BW Tech, LLC v. Bartell Machinery Systems, LLC

Filing 23

MEMORANDUM AND ORDER denying 19 MOTION TO DISMISS FOR FAILURE TO STATE A CLAIM (Signed by Magistrate Judge Stephen Wm Smith) Parties notified.(jmarchand, 4)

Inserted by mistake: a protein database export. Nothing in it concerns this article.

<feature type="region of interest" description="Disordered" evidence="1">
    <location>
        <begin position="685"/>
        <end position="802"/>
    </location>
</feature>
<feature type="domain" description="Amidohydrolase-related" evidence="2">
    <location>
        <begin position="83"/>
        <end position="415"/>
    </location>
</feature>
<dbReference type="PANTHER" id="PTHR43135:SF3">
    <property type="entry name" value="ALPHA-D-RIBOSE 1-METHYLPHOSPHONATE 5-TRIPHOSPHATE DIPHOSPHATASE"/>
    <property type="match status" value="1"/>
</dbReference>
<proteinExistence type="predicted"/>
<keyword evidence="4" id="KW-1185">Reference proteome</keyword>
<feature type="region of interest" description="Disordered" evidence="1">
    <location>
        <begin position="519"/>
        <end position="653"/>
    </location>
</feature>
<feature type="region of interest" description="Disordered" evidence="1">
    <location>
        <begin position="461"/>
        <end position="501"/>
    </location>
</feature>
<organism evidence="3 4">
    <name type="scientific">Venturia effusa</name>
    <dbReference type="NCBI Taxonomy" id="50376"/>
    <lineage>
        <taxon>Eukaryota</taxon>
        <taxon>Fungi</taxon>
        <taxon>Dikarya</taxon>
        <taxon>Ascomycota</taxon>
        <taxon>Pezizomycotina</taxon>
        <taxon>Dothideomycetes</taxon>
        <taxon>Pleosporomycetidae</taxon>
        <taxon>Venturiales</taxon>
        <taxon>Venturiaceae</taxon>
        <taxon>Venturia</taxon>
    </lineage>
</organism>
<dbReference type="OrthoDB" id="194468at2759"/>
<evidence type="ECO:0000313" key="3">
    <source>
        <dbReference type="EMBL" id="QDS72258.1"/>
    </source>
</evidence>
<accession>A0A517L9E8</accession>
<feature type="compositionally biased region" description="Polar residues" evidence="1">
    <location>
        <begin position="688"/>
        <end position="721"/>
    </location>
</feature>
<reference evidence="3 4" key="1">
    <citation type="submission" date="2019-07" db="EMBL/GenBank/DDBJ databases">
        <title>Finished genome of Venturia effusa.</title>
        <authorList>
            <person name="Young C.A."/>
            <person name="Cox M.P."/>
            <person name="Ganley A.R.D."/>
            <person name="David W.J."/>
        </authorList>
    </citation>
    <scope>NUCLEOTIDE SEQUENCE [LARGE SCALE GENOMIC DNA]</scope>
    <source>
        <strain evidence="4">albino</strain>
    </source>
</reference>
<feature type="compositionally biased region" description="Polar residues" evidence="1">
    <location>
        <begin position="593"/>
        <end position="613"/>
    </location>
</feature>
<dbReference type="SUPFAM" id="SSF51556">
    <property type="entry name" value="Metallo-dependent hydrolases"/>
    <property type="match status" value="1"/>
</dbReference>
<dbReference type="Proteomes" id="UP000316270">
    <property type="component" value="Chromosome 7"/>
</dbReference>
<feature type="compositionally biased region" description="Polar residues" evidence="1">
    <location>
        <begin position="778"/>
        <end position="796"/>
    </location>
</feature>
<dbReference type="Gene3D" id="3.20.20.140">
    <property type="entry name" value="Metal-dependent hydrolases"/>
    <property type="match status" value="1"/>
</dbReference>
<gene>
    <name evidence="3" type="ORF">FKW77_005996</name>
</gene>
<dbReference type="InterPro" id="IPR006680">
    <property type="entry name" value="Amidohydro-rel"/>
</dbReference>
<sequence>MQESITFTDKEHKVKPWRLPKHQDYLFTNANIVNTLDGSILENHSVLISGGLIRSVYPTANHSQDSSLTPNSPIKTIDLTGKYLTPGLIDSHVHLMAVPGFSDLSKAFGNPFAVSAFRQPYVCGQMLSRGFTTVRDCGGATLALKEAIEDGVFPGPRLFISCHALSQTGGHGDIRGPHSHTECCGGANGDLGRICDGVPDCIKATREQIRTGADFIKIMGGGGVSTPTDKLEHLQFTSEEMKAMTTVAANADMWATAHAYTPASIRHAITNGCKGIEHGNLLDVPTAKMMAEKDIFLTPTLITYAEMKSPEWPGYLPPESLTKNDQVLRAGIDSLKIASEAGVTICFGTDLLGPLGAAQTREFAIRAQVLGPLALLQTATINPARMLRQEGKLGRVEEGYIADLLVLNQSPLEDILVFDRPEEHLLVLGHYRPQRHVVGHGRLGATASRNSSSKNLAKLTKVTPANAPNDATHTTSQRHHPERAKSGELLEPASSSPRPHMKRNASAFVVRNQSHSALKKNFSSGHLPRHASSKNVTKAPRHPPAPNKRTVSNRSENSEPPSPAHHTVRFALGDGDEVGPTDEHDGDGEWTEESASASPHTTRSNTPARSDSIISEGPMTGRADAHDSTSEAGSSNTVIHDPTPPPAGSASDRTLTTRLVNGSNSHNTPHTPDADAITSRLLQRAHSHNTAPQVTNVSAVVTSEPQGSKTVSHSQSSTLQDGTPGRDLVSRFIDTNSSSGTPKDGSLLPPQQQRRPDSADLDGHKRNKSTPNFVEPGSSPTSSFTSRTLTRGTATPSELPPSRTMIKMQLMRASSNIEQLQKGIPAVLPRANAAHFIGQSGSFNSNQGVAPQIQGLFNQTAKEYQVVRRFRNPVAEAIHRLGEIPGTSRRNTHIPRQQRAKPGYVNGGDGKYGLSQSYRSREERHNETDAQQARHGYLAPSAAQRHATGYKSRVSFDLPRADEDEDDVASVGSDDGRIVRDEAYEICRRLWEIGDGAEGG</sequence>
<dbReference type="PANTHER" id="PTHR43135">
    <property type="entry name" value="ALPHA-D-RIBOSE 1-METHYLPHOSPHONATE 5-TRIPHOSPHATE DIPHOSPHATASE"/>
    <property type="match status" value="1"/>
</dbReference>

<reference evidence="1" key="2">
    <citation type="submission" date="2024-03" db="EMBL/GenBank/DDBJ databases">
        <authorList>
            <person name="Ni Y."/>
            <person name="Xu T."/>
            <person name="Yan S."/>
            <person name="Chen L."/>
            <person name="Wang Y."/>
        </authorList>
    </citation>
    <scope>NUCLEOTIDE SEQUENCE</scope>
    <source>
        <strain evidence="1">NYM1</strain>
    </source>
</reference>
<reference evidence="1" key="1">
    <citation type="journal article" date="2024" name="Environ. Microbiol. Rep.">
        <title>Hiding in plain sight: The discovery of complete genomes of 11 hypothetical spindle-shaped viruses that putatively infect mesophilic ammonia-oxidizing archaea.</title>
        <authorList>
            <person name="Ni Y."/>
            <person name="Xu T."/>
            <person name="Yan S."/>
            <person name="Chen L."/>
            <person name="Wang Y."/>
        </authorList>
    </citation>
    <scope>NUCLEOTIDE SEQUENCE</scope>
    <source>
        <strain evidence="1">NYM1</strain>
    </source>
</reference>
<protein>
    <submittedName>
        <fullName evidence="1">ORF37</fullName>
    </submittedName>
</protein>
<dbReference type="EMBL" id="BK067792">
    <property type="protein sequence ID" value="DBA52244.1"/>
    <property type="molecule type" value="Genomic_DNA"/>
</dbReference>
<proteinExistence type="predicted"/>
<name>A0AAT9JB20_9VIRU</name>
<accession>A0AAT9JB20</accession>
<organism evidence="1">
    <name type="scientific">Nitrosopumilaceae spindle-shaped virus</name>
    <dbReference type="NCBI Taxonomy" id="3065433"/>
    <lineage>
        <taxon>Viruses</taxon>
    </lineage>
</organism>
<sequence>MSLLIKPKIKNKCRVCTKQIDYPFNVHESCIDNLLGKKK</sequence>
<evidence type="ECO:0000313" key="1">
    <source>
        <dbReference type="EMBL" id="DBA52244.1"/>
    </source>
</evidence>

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United States District Court Southern District of Texas ENTERED UNITED STATES DISTRICT COURT SOUTHERN DISTRICT OF TEXAS HOUSTON DIVISION BW Tech, LLC, Plaintiff, v. Bartell Machinery Systems, LLC, Defendant/ ThirdParty Plaintiff, v. Bin Chen, individually, Third-Party Defendant. § § § § § § § § § § § § § § October 27, 2017 David J. Bradley, Clerk CIVIL ACTION NO. 4:17-CV-01082 MEMORANDUM AND ORDER Before the Court is plaintiff BW Tech, LLC (“BWT”) and third-party defendant Bin Chen’s motion to dismiss. Dkt. 19. All parties consent to magistrate judge jurisdiction. Dkt. 21. After considering the motion, responses, and law, the motion to dismiss is denied. Background BWT and Bartell entered into a Sales Representative Agreement (“SRA”) whereby BWT agreed to represent Bartell in the negotiation and sales of Bartell products. Dkt. 6 at 6. BWT filed suit against Bartell alleging Bartell breached the SRA by failing to pay commissions contracted for under the SRA. Dkt. 1-2. Bartell filed counterclaims alleging breach of fiduciary duty and breach of contract against BWT. Bartell contends BWT breached the SRA by (1) failing to disclose its relationship with HAT, a party to a sales transaction; (2) disclosing Bartell’s confidential pricing structure to HAT; (3) and failing to assist Bartell in negotiations with HAT. Bartell also filed a third-party claim against Bin Chen, agent of BWT, alleging he breached his fiduciary duty to Bartell in his individual capacity. BWT and Bin Chen now bring this Rule 12(b)(6) motion to dismiss all counterclaims against them. Standard of Review In reviewing a pleading under Rule 12(b)(6), the Court must accept as true “all well-pleaded facts contained in the plaintiff’s complaint and view them in the light most favorable to the plaintiff.” Gonzalez v. Kay, 577 f.3d 600, 603 (5th Cir. 2009). However, only facts are entitled to an assumption of truth; legal conclusions unsupported by factual allegations do not suffice. Ashcroft v. Iqbal, 556 U.S. 662, 678-79 (2009). To survive a Rule 12(b)(6) motion to dismiss, the plaintiff must plead “enough facts that state a claim to relief that is plausible on its face.” Bell Atlantic Corp. v. Twombly, 550 U.S. 544, 570 (2007). “A claim has facial plausibility when the plaintiff pleads factual content that allows the court to draw the reasonable inference that the defendant is liable for the misconduct alleged.” Iqbal, 556 U.S. at 678. Analysis BWT contends that Bartell’s allegations are insufficient because they do not allege facts demonstrating breach of contract, specifically performance and damages, or breach of fiduciary duty. Dkt. 19 at 3. Yet, BWT contradictorily admits that it may have committed a “technical breach” of contract; a breach of contract that requires performance and damages. Id. at 4. 2 Bartell sufficiently plead enough facts that could lead the court to believe that BWT is liable for the misconduct alleged. The plausibility standard “does not impose a probability requirement at the pleading stage; it simply calls for enough fact[s] to raise a reasonable expectation that discovery will reveal evidence [to support the cause of action].” Bell Atlantic Corp., 550 U.S. at 556. A breach of contract claim requires (1) a valid contract; (2) performance or tendered performance by the plaintiff; (3) breach of contract by the defendant; and (4) damages sustained by the plaintiff as a result of that breach. Petras v. Criswell, 248 S.W.3d 471, 477 (Tex. App. 2008). It is clear that there was a valid SRA between BWT and Bartell. BWT’s argument that Bartell did not allege facts demonstrating its performance under the SRA fails because Bartell tendered performance once it started to pay BWT’s commission. Dkt. 22 at 4. Whether BWT breached the SRA, thus leading to Bartell’s alleged damages, will be determined at a later date in this matter. However, Bartell has pleaded substantial facts for the breaches to be plausible. Therefore, Bartell’s counterclaims can proceed. Further, the pleadings sufficiently allege that both BWT and Bin Chen had a fiduciary relationship with Bartell. Whether this relationship was breached will also be determined at a later date. Conclusion For the aforementioned reasons, BWT and Bin Chen’s motion to dismiss is denied. Signed at Houston, Texas, on October 27, 2017. 3

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